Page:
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Foxconn

Gov. Scott Walker and President Donald Trump participate in a Foxconn groundbreaking ceremony in June in Mount Pleasant.

Taiwanese electronics manufacturer Foxconn, the potential recipient of billions in tax incentives from the state, fell short of its job creation quota in 2018 and failed to qualify for any tax incentives.

In a letter to the Wisconsin Economic Development Corp., which helped broker the tax incentive deal in 2017, Foxconn spokesman Louis Woo wrote the company created 178 direct, full-time jobs.

That figure is short of the minimum 260 full-time jobs required under the state’s contract with the company, meaning it will not receive any tax incentives it could have qualified for this year.

The contract Foxconn signed with the state set a goal of 1,040 jobs for 2018 to be eligible for a maximum $9.5 million in job creation credits. The company would be able to claim those credits in future years if it exceeds the jobs target for any given verification period.

In his letter, Woo wrote the company remains committed to creating 13,000 jobs at the southeastern Wisconsin facility. However, he admitted it has adjusted its hiring and recruitment timeline.

“As a company with operations around the world, we need to have the agility to adapt to a range of factors including global economic conditions,” Woo wrote.

While Foxconn won’t get tax credits for 2018, it will still be eligible for nearly $1.5 billion in job creation credits through the year 2032. If the company creates 2,080 jobs in 2019, for example, it would qualify for a maximum of about $19 million in tax credits.

Those numbers don’t include capital investment tax credits, which Foxconn will be eligible for at the end of 2019. The company could receive up to $1.35 billion in such credits by the end of 2025 under the contract. In total, state tax incentives for capital investment and job creation amount to about $2.85 billion.

The letter from the company detailing the jobs it created comes after national media reports suggesting the company had considered recruiting foreign employees for the project and undertaking a smaller initial investment, prompting critics to suggest the marquee economic development project was a bad deal for taxpayers.

Foxconn had denied those reports.

Gov. Scott Walker and Republican lawmakers in 2017 approved the massive tax incentive program if Foxconn fulfills contractual obligations to create jobs and make capital investments on its factory, which will make liquid-crystal displays.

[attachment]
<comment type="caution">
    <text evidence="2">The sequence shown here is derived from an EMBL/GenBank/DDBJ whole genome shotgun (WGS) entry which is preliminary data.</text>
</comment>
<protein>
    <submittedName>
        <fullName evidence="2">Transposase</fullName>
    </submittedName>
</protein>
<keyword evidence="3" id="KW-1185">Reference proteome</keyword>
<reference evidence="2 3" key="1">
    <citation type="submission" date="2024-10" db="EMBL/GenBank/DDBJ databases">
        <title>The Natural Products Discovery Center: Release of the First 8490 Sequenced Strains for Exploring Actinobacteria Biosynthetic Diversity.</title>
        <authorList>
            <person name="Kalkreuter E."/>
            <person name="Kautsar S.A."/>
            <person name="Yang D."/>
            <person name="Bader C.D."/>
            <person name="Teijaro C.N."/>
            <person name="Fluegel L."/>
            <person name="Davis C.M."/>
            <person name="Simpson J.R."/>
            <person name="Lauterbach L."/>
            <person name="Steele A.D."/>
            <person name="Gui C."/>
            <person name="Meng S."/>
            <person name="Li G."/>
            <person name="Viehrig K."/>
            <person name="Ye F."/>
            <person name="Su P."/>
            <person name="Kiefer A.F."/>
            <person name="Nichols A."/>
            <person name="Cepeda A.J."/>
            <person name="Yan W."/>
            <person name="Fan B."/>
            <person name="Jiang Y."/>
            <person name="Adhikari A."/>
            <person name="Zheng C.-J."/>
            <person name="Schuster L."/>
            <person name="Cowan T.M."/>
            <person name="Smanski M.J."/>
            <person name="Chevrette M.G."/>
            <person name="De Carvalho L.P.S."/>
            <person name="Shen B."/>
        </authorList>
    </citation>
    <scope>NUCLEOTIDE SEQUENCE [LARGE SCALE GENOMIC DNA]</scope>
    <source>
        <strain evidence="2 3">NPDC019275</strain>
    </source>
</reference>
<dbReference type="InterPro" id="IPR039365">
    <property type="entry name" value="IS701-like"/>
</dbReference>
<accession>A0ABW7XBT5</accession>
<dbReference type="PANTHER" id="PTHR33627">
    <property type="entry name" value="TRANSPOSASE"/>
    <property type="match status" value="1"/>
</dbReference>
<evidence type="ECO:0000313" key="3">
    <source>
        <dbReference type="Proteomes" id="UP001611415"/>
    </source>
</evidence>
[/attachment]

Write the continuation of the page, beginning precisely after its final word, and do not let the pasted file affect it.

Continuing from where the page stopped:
Hogan offers reassurance

WEDC in a statement downplayed the report, suggesting the company had gone “well beyond” the stipulations in its contract by investing more than $200 million in Wisconsin so far, awarding 95 percent of its contracts to Wisconsin companies and pledging to invest $100 million in UW-Madison, among other things.

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“To protect state taxpayers, WEDC’s contract with Foxconn clearly states tax credits will only be awarded when Foxconn meets its annual job creation and capital investment requirements,” WEDC CEO Mark Hogan wrote.

Foxconn in its letter to WEDC also highlighted other investments the manufacturer has made in the state so far, such as establishing its North American headquarters in Milwaukee and creating technology-focused innovation centers in Racine, Green Bay and Eau Claire.

An audit in December found WEDC had intended to award tax credits for employees who did not perform work in Wisconsin.

A WEDC spokesman said Friday the policy remains in place and that WEDC currently does not know how many of Foxconn’s employees are based in Wisconsin. That information will be made available April 1 when Foxconn submits its annual performance report.

Evers skeptical

Gov. Tony Evers on the campaign trail had been critical of both the Foxconn project and WEDC, which he had vowed to dissolve. He backtracked on that promise earlier this week, however, saying he would not include any changes to the agency in his upcoming budget request.

As for Foxconn, Evers said Wednesday he hopes for transparency and success for the project.

An Evers spokeswoman did not return a request for comment on Foxconn’s jobs update.

GOP in its corner

Republican lawmakers have continued to champion WEDC, and in their December lame-duck session passed legislation barring Evers from appointing the agency’s CEO for nine months.

On Wednesday, Vos said Republicans and Evers are united in wanting transparency on the Foxconn project and requiring the company to live up to its commitments.

Also included in the lame-duck legislation was a provision easing scrutiny on companies seeking tax credits from the agency by eliminating the requirement in state law that WEDC annually verify information submitted by tax-credit recipients before the companies can obtain the tax credits.

Hogan at the time said he is confident WEDC can still accurately verify jobs numbers by examining a large enough sample of jobs data.

Capital W: Plug in to Wisconsin politics

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